Joseph Reiner, Ph.D., an associate professor in the Department of Physics, and Michael Valle, a graduate student in the Department of Forensic Science, operate an optical tweezer to separate cells in a forensic sample. (Photo by Thomas Kojcsich, University Marketing)

How Lasers Might Help Solve Sex Crimes

Forensic science and physics researchers at VCU are studying how “optical tweezers” could address one of crime labs’ biggest challenges.

When potential DNA evidence — say, from a sexual assault case — is submitted to a forensic lab for analysis, the scientists are often faced with the time-consuming challenge of sorting out which DNA profile came from the victim and which came from the criminal.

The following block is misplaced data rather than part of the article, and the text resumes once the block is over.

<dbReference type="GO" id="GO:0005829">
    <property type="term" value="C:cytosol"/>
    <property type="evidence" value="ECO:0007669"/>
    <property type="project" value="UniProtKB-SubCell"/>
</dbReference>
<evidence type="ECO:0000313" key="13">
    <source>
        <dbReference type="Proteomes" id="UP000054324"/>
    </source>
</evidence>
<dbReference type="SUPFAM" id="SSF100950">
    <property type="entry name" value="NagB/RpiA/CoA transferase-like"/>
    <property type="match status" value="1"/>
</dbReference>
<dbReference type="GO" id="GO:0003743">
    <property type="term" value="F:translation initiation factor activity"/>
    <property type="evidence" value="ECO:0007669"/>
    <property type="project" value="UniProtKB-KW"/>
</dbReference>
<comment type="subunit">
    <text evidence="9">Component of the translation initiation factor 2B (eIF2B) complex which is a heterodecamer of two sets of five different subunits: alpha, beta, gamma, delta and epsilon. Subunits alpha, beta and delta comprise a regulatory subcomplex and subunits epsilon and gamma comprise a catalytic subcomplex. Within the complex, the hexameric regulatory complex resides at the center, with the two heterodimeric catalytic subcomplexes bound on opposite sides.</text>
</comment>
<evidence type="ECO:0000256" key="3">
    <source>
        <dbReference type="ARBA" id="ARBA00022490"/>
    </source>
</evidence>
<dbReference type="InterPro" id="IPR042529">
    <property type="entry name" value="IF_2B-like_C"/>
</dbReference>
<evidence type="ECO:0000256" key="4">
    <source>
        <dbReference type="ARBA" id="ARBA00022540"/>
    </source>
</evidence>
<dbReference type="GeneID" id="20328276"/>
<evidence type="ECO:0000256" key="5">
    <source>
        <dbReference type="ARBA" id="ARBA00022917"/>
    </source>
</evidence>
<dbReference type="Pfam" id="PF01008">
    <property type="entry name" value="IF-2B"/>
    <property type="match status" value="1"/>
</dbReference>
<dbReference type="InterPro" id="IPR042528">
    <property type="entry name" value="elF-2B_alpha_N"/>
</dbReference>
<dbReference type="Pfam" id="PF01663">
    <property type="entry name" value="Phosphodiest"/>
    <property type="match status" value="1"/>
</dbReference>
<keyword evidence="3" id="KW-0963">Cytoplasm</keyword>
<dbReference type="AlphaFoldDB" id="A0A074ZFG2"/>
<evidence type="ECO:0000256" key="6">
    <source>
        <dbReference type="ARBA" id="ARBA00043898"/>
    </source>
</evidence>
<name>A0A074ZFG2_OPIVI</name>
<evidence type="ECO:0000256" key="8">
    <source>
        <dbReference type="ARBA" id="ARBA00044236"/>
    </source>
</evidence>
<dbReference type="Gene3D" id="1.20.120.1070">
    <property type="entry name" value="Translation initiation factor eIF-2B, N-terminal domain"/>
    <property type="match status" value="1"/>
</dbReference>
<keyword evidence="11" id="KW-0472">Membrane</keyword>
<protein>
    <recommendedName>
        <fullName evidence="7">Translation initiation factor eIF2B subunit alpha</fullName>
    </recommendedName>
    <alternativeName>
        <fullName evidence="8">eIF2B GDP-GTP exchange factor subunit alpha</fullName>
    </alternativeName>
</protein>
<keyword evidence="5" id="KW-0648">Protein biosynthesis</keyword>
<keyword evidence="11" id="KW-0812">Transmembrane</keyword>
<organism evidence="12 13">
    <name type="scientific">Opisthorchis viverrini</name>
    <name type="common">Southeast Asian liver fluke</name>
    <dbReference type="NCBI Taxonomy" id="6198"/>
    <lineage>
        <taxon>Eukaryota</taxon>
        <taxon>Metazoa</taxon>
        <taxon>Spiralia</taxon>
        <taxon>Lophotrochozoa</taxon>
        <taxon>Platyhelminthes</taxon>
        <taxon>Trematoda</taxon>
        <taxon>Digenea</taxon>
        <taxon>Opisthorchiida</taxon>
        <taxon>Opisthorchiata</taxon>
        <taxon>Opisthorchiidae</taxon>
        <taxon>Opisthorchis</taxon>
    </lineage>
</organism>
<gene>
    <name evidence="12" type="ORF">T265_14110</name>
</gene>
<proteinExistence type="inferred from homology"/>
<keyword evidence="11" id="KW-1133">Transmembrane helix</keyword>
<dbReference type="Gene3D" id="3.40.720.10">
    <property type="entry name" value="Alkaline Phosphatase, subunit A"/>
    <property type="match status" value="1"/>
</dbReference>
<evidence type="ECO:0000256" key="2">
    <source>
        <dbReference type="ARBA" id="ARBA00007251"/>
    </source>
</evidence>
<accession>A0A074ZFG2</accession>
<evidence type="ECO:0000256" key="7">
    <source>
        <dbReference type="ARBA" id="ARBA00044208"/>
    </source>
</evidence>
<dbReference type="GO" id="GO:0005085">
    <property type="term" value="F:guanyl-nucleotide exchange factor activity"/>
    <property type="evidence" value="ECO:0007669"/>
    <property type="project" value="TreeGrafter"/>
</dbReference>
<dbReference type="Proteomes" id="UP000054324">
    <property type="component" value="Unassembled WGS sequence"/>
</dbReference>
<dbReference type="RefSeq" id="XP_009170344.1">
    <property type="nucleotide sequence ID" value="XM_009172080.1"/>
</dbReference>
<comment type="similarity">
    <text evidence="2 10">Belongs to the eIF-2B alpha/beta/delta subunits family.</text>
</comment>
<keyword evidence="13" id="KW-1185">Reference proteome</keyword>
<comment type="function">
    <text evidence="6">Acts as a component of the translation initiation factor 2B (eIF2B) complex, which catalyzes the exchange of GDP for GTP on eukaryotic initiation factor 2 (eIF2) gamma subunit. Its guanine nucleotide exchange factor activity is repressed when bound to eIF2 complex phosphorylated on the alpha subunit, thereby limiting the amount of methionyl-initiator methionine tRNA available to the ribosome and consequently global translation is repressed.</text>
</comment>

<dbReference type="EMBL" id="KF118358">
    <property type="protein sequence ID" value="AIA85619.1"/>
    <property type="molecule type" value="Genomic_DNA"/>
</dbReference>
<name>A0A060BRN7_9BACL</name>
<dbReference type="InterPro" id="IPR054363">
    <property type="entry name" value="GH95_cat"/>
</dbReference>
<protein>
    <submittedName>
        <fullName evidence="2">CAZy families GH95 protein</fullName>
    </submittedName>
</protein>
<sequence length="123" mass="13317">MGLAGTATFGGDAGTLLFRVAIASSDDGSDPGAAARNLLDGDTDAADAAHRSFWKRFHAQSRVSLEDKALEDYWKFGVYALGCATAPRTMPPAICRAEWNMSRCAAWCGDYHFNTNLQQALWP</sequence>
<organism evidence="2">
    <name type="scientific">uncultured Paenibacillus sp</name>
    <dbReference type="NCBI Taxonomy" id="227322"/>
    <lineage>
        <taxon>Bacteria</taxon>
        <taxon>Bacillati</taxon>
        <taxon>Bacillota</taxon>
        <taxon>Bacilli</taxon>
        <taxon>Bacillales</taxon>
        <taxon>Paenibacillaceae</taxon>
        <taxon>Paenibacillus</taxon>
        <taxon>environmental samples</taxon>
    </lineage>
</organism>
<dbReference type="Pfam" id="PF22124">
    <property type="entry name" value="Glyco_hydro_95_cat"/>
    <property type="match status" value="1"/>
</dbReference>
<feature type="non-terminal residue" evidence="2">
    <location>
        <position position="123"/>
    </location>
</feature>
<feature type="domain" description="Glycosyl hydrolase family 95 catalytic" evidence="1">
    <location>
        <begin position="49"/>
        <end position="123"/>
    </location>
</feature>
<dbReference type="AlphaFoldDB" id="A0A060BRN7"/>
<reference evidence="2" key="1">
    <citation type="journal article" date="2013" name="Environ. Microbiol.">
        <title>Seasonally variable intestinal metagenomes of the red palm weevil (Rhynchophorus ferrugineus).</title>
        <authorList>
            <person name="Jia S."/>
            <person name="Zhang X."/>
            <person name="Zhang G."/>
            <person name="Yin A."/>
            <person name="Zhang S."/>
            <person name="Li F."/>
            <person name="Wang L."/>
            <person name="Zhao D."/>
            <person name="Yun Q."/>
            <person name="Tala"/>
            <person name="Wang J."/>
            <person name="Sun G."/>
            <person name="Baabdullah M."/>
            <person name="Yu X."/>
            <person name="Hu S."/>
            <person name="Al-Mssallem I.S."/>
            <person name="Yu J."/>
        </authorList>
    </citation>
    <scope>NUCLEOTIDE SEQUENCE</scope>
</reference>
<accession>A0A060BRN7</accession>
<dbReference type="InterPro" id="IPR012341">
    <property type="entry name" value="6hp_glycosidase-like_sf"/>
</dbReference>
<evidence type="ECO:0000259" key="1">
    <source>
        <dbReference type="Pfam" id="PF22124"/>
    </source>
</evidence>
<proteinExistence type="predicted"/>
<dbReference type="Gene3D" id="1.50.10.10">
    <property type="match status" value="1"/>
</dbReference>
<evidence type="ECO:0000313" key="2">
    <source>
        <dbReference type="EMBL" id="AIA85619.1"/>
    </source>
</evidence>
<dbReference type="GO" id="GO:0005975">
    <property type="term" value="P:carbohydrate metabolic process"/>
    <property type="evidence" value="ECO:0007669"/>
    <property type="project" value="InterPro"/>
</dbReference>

“Forensic scientists have to spend a lot of time on the back end of the analysis portion trying to deconvolute which DNA profile came from which person at each genetic locus,” said Tracey Dawson Cruz, Ph.D., associate professor and chair of the Department of Forensic Science in the Virginia Commonwealth University College of Humanities and Sciences. “This has been historically one of the most challenging problems in forensic DNA.”

A new process being developed by VCU forensic science and physics researchers might make the process easier.

VCU News has the full article.

(Photo by Thomas Kojcsich, University Marketing)